You might already know that our cells need to maintain proper oxygen levels to maintain their aerobic metabolism and energy generation. Xenon and Argon help in the latter in a very smart way (Source).

Xenon is one of the few agents that are known for their ability to activate the production of HIF-1α, which triggers other proteins to rush to the rescue of oxygen-deprived tissues. One of those proteins is erythropoietin (EPO), which is basically a hormone that boosts the formation of red blood cells in the bone marrow.

Athlete inhaling football player
Inhalation of xenon and argon has been found to increase erythropoietin levels in healthy individuals, which, in turn, boosts their stamina and energy levels. (Photo Credit : Flickr)

What it really does is stimulates low-level hypoxia (a condition wherein there is a deficiency in the amount of oxygen reaching the tissues). This, in turn, stimulates the body to produce blood so that it does a better job of taking in oxygen. If I have to say the same thing in technical terms, I’d say that the inhalation of xenon increases erythropoietin (EPO) levels, a hormone that increases the oxygen-carrying capacity of the blood by encouraging the formation of red blood cells. It should be noted that, due to the same characteristic, synthetic EPO is used to treat patients with kidney diseases and anemia.

Thus, inhaling Xenon or Argon could boost your stamina and energy, thereby giving you an unfair advantage over other competing athletes. In addition to that, another major advantage that these noble gases offer is that they ‘clear out’ from the body within hours, but their performance-enhancing effects can last for days.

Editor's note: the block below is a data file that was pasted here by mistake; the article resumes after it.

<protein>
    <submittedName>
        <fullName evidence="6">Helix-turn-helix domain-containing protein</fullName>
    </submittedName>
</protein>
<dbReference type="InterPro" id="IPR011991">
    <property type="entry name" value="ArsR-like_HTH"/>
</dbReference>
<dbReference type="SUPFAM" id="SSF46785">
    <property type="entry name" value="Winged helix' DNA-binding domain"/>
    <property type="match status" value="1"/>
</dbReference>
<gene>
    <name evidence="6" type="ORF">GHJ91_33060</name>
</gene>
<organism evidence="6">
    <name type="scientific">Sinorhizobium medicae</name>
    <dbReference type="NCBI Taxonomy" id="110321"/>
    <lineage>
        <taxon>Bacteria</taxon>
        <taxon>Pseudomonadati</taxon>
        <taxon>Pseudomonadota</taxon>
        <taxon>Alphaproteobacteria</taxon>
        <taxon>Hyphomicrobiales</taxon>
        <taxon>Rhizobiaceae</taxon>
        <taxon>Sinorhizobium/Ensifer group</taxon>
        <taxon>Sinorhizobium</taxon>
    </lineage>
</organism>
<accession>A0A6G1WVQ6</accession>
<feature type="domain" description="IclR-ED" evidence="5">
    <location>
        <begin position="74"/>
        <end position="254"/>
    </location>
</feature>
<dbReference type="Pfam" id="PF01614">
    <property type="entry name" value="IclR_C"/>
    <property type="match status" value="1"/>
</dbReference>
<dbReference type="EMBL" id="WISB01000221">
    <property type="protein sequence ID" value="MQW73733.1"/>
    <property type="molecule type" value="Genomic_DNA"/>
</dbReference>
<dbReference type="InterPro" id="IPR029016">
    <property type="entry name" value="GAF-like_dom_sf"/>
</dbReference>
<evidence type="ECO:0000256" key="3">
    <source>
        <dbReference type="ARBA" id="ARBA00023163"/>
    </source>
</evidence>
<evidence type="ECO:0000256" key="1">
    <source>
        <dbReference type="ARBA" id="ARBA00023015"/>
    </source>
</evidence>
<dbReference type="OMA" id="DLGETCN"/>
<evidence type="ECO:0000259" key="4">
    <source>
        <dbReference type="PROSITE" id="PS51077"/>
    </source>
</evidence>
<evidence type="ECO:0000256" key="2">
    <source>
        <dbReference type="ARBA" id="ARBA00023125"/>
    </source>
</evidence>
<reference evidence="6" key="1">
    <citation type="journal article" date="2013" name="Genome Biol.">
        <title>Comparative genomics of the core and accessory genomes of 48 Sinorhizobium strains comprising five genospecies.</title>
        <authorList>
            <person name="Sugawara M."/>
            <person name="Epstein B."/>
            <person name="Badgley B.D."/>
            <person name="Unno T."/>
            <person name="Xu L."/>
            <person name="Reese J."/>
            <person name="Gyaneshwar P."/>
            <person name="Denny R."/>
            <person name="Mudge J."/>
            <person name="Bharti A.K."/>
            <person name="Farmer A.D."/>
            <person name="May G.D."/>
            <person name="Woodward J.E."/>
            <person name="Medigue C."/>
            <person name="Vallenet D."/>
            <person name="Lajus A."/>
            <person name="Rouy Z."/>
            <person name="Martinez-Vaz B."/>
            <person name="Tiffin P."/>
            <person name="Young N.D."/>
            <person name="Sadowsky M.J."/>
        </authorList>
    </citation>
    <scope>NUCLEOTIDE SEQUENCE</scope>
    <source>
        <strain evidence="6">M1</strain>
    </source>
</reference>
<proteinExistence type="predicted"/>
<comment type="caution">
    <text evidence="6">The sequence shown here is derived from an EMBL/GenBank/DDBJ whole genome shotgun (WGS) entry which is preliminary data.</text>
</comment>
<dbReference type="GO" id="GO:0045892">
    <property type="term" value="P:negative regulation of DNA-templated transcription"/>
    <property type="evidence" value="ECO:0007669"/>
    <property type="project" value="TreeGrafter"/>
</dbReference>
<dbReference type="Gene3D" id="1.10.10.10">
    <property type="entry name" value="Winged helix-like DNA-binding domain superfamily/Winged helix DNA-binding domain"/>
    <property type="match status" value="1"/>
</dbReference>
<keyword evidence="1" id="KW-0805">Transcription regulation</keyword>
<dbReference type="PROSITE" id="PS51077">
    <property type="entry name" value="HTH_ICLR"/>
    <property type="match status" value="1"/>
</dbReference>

References (click to expand)
  1. Stoppe, C., Ney, J., Brenke, M., Goetzenich, A., Emontzpohl, C., Schälte, G., … Coburn, M. (2016, March 3). Sub-anesthetic Xenon Increases Erythropoietin Levels in Humans: A Randomized Controlled Trial. Sports Medicine. Springer Science and Business Media LLC.
  2. Should stamina-boosting gases be banned? - Massey University - www.massey.ac.nz
  3. Hughes, D. (2015, October 1). The World Anti-Doping Code in sport: Update for 2015. Australian Prescriber. NPS MedicineWise.
  4. sports doping control: Topics by Science.gov. Science.gov
  5. Růžička, J., Beneš, J., Bolek, L., & Markvartová, V. (2007). Biological effects of noble gases. Physiological Research. Institute of Physiology of the Czech Academy of Sciences.
  6. Smit, K. F., Weber, N. C., Hollmann, M. W., & Preckel, B. (2015, January 12). Noble gases as cardioprotectants - translatability and mechanism. British Journal of Pharmacology. Wiley.
  7. Masoud, G. N., & Li, W. (2015, September). HIF-1α pathway: role, regulation and intervention for cancer therapy. Acta Pharmaceutica Sinica B. Elsevier BV.
About the Author

Ashish is a Science graduate (Bachelor of Science) from Punjabi University (India). He spearheads the content and editorial wing of ScienceABC and manages its official Youtube channel. He’s a Harry Potter fan and tries, in vain, to use spells and charms (Accio! [insert object name]) in real life to get things done. He totally gets why JRR Tolkien would create, from scratch, a language spoken by elves, and tries to bring the same passion in everything he does. A big admirer of Richard Feynman and Nikola Tesla, he obsesses over how thoroughly science dictates every aspect of life… in this universe, at least.